After the excitement of the final day at the WGC-Mexico Championship, the European Tour returns to the desert for the Oman Open, which begins on Thursday.
This is just the third time the event has been run on the European Tour, having been held as a Challenge Tour event in both 2013 and 2014. The tournament returned in 2018, with Dutchman Joost Luiten winning the inaugural title. American Kurt Kitayama is the reigning champion of the Oman Open. Only the former will feature this week.
The European Tour travels to Oman with nine events already in the books, including last week’s WGC-Mexico Championship, the first World Golf Championships event of the new season.
There have been nine different winners so far this season, with Australia being the only nation to have multiple victors, with Adam Scott, Lucas Herbert, and Min Woo Lee all securing a victory already in 2020.
The tournament is the fourth event to be held on the Arabian Peninsula this season, following the Abu Dhabi HSBC Championship presented by EGA, Omega Dubai Desert Classic and the Saudi International powered by SoftBank Investment Advisers.
Al Mouj Golf plays host to the Oman Open, with a 7,365-yard par-72 facing the players for the week, one of the longer courses on the European Tour.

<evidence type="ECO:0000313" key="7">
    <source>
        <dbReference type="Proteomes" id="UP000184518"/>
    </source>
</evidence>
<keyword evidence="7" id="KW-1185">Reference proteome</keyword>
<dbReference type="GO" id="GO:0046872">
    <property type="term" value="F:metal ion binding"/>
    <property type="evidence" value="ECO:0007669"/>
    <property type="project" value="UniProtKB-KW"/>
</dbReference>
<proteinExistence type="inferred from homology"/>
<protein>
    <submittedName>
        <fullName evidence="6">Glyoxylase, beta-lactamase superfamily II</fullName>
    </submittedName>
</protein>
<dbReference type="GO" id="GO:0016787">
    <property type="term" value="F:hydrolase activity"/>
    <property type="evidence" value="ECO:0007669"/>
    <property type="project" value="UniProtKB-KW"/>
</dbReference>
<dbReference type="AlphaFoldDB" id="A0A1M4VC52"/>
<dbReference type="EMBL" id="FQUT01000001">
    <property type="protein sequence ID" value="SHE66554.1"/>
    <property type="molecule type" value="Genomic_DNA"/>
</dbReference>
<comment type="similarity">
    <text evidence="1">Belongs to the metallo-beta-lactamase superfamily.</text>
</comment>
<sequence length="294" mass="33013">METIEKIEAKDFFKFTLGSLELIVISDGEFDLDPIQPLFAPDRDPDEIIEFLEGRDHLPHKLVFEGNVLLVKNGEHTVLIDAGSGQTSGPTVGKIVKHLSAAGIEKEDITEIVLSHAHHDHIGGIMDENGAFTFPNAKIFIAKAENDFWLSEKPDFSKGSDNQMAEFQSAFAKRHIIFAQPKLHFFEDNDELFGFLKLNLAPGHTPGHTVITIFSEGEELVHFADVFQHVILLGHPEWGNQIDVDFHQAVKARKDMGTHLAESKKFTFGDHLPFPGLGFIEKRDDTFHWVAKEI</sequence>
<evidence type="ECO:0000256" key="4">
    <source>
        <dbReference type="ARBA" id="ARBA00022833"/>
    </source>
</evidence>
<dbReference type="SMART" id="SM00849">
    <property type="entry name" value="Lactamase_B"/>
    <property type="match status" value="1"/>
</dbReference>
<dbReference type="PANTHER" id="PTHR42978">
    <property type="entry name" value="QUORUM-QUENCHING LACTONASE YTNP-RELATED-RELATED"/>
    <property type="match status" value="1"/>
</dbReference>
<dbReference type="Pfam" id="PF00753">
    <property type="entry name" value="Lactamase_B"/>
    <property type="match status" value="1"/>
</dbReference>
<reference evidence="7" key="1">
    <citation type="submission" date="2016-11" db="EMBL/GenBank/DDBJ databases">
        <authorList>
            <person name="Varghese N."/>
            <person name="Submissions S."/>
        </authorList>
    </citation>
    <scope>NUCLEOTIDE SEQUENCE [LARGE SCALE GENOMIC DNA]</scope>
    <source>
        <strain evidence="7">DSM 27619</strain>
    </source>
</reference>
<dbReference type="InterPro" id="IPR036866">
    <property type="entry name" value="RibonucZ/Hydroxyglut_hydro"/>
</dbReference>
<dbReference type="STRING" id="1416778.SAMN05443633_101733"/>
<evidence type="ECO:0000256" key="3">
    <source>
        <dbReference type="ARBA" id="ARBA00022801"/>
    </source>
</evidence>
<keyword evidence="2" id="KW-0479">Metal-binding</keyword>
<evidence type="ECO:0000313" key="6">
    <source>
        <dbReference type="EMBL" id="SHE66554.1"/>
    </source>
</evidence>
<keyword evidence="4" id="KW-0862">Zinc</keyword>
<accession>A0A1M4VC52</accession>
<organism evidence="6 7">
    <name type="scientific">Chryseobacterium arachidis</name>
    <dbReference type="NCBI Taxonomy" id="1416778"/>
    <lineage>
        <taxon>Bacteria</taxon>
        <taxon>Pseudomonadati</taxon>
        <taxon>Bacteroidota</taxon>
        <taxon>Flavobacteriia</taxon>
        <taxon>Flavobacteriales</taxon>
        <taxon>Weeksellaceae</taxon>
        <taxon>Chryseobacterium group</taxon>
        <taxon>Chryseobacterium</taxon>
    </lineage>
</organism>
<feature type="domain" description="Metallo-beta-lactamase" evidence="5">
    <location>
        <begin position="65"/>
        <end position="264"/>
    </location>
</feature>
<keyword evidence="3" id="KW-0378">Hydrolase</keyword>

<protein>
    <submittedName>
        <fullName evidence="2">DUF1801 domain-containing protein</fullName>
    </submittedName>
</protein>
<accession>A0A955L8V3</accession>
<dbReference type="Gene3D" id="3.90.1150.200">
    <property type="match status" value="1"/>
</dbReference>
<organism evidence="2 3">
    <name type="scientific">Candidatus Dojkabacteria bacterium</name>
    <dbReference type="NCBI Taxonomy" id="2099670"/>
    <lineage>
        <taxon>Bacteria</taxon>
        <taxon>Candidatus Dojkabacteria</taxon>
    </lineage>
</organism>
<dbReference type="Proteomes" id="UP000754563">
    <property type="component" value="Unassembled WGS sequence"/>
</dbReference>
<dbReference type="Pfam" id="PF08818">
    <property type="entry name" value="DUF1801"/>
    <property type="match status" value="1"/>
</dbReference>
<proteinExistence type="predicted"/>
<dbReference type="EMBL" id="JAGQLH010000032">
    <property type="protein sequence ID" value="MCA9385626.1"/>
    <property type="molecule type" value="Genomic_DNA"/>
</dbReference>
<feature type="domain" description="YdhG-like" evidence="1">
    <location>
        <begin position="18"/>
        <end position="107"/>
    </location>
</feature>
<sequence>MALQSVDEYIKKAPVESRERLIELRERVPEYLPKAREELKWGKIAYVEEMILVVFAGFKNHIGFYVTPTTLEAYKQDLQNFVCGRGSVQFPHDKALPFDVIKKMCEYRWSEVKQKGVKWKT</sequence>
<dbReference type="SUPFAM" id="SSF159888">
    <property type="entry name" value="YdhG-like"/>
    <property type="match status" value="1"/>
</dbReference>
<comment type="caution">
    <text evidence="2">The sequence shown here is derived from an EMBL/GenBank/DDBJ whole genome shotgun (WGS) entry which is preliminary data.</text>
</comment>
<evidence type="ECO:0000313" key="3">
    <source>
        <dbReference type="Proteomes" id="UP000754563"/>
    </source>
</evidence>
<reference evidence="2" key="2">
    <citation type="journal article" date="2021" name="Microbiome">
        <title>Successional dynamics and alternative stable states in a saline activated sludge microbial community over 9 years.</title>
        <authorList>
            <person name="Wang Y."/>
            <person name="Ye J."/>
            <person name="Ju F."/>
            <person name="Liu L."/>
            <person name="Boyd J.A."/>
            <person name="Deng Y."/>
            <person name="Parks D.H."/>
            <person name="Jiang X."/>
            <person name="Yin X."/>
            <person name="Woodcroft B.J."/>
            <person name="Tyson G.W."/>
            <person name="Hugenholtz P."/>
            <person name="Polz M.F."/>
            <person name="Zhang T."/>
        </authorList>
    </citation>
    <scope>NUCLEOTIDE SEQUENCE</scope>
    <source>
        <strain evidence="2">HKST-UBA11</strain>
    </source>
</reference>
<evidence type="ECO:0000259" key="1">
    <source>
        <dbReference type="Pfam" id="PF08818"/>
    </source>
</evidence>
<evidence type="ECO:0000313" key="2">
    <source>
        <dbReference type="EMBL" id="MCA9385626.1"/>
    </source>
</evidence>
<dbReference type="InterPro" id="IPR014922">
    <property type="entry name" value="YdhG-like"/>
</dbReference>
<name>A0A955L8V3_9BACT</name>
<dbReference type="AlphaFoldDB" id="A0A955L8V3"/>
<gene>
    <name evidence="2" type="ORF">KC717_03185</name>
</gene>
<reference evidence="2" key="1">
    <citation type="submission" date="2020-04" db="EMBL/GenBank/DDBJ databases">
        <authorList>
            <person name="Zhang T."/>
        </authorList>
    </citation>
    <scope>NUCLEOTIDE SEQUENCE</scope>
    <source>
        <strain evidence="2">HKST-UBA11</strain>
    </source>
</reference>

The Greg Norman-designed course is flanked by the Indian Ocean at times along a mile-long stretch of coastline, with several tough holes laid out along the coast.
There is an island green set-up to one of the par-3s, reminiscent of the famous 17th at TPC Sawgrass, and unlike most par-3s, this one gets more difficult the closer you get to it because the tee boxes are set up on an angle to the green.
This means that from the back tees, the green is much deeper than it is from the tees that are closest to the hole, where the green is shallower on the angle. There could be some high scores posted on one of the ‘easiest’ holes on the course.
The signature hole at Al Mouj is the 11th, another par-3, which could require a fairway wood for the pros, depending on how far back the organizers decide to put the tees. Both the tees and greens are elevated, so the wind could become a factor, especially coming off the Indian Ocean.
Following on from the high-altitude of Chapultepec last week, this event will provide a stern test for the field, with the event beginning on Thursday morning.
Who takes the top spot on our Power Rankings for the week though? Will it be the former champion? Will it be a golfer that has already won this season? Find out right here…